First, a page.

He added: "The family that is the European Golf Tour, arriving for the Volvo Masters in Jerez ... will be very sombre. Golf is one sad family."

BBC commentator Peter Alliss, writing in the Daily Mail, said: "I have known Payne ever since he first became a figure in golf 15 or so years ago.

"It was characteristic of the man that he was the one who socialised with the British and the Europeans in the bar after the Ryder Cup, to try to make amends.

"As a golfer he was a beautiful player. He had a style all of his own, a wide, willowy swing that was laid-back and looked effortless.

"He was also a good man, kind and balanced - an individual like no one else."

Stewart, who was a regular visitor to Europe and was last here only three weeks ago, representing the United States in the Alfred Dunhill Cup at St Andrews, had recently been made honorary captain of Waterville Golf Club in Ireland for next year.

The club's managing director Jay Connolly said: "Payne has many supporters in Ireland and on each visit to Waterville he has won the hearts of our small village."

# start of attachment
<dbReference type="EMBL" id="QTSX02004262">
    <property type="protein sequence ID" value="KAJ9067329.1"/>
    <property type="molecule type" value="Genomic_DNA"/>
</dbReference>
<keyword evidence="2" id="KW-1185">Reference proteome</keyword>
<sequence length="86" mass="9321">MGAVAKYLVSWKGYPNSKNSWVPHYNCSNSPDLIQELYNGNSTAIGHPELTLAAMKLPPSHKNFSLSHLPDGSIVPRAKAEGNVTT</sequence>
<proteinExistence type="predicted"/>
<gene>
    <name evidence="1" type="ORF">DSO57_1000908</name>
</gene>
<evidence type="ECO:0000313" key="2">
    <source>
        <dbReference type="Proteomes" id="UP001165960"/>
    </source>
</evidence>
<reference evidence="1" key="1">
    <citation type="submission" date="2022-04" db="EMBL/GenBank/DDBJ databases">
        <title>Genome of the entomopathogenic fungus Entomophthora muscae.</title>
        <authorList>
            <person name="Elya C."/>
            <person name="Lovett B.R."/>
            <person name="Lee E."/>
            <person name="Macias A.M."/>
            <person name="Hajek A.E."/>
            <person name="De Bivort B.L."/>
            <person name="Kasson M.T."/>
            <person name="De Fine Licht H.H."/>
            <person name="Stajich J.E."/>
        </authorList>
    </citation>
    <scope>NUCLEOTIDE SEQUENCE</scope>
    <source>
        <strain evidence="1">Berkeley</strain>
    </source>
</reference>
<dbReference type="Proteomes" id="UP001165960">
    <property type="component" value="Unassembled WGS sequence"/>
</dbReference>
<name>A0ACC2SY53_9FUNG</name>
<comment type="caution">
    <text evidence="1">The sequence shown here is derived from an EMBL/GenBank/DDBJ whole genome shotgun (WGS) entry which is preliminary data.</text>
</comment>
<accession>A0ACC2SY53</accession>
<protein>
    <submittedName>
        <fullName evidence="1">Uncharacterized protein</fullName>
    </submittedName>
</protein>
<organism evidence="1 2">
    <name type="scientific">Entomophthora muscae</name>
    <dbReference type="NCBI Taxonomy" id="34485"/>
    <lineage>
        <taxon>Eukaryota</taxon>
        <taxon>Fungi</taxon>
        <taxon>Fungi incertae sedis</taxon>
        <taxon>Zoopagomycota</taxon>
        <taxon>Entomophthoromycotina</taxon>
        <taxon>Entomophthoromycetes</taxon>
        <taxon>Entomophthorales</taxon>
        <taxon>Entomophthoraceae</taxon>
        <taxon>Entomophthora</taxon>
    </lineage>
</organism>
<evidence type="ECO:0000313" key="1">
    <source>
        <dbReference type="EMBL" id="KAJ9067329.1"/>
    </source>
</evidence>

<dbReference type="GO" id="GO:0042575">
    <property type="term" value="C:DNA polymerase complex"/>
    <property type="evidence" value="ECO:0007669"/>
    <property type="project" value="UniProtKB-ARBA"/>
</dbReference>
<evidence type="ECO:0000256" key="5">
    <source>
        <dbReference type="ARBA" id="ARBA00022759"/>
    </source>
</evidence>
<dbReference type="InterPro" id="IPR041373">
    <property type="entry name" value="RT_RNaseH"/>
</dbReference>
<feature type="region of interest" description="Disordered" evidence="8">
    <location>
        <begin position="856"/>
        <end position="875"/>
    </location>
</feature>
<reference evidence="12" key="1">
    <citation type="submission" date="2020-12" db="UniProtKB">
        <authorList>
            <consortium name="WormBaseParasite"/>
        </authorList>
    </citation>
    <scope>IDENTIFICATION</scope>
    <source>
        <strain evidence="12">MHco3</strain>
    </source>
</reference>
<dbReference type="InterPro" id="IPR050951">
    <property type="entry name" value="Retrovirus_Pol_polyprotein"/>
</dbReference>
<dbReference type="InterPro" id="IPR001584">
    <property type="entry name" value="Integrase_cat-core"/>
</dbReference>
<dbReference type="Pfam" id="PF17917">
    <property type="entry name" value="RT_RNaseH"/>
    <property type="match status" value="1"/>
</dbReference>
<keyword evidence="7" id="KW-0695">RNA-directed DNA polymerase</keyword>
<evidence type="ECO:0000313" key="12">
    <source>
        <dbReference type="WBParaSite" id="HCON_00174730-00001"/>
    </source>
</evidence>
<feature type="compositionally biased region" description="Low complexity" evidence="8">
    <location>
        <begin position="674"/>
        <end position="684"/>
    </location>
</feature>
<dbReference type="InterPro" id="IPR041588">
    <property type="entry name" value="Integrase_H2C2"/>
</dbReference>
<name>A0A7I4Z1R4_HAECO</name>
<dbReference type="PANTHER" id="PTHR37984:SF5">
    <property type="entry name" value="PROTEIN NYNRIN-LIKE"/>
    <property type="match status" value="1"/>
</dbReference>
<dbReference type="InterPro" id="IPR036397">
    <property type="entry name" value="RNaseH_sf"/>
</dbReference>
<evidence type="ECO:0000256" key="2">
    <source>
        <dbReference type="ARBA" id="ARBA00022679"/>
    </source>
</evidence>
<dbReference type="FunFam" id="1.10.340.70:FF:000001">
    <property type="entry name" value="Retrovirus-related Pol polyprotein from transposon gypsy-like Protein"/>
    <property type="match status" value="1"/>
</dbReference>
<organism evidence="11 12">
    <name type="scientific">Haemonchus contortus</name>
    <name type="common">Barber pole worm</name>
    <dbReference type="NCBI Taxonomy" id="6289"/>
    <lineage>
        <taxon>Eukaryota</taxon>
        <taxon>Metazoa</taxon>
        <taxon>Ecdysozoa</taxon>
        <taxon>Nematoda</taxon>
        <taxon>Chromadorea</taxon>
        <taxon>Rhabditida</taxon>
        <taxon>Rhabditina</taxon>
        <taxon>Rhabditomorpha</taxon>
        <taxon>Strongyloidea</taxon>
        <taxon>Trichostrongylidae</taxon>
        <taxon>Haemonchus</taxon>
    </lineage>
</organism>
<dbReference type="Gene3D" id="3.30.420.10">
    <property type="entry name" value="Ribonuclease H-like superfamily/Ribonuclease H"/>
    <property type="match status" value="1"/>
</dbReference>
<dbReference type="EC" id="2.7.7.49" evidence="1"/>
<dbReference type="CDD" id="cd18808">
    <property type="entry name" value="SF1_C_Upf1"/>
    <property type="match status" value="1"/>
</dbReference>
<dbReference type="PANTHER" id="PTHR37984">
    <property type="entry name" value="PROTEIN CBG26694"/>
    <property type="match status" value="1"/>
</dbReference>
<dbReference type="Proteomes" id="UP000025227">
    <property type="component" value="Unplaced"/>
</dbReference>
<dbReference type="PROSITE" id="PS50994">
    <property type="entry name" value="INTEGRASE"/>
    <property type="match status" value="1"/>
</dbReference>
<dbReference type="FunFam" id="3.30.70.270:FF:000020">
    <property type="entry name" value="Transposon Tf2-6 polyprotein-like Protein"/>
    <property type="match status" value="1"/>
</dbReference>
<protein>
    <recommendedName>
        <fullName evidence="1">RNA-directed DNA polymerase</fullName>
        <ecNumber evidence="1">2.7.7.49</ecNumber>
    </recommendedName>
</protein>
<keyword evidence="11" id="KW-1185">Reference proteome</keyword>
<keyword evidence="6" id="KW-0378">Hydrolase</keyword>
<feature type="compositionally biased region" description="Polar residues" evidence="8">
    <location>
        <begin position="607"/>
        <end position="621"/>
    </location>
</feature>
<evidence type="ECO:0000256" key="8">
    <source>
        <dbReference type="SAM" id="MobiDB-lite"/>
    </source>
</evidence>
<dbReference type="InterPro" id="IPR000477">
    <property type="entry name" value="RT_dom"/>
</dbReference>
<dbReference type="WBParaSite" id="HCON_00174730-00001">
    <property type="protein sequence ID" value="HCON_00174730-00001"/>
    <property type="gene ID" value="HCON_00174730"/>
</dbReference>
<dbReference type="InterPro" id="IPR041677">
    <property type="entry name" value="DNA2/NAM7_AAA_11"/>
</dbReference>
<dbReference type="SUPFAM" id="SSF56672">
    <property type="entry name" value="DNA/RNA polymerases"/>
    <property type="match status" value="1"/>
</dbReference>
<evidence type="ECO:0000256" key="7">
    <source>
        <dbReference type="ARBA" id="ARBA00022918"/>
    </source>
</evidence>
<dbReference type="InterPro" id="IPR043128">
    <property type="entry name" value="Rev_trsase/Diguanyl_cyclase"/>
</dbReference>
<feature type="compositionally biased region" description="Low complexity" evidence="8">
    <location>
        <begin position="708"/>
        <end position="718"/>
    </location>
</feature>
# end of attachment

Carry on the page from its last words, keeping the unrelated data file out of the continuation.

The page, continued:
Also known to be on board the 23-year-old executive jet were Stewart's agents Robert Fraley and Van Arden, and pilots Michael Kling, 43, and Stephanie Bellegarrigue, 27.

It is reported that a sixth person boarded the plane just before it took off Monday from Orlando, Florida.

Stewart had been expected in Houston today for practice rounds in advance of the Tour Championship, the USPGA Tour's final tournament of the year for the top 30 players on its money list.

"It is difficult to express our sense of shock and sadness over the death of Payne Stewart," USPGA Tour commissioner Tim Finchem said.

"This is a tremendous loss for the entire golfing community and all of sports. He will always be remembered as a very special competitor and one who contributed enormously to the positive image of professional golf."

The aircraft had taken off from Orlando, Florida, and contact was lost with those on board at Gainesville.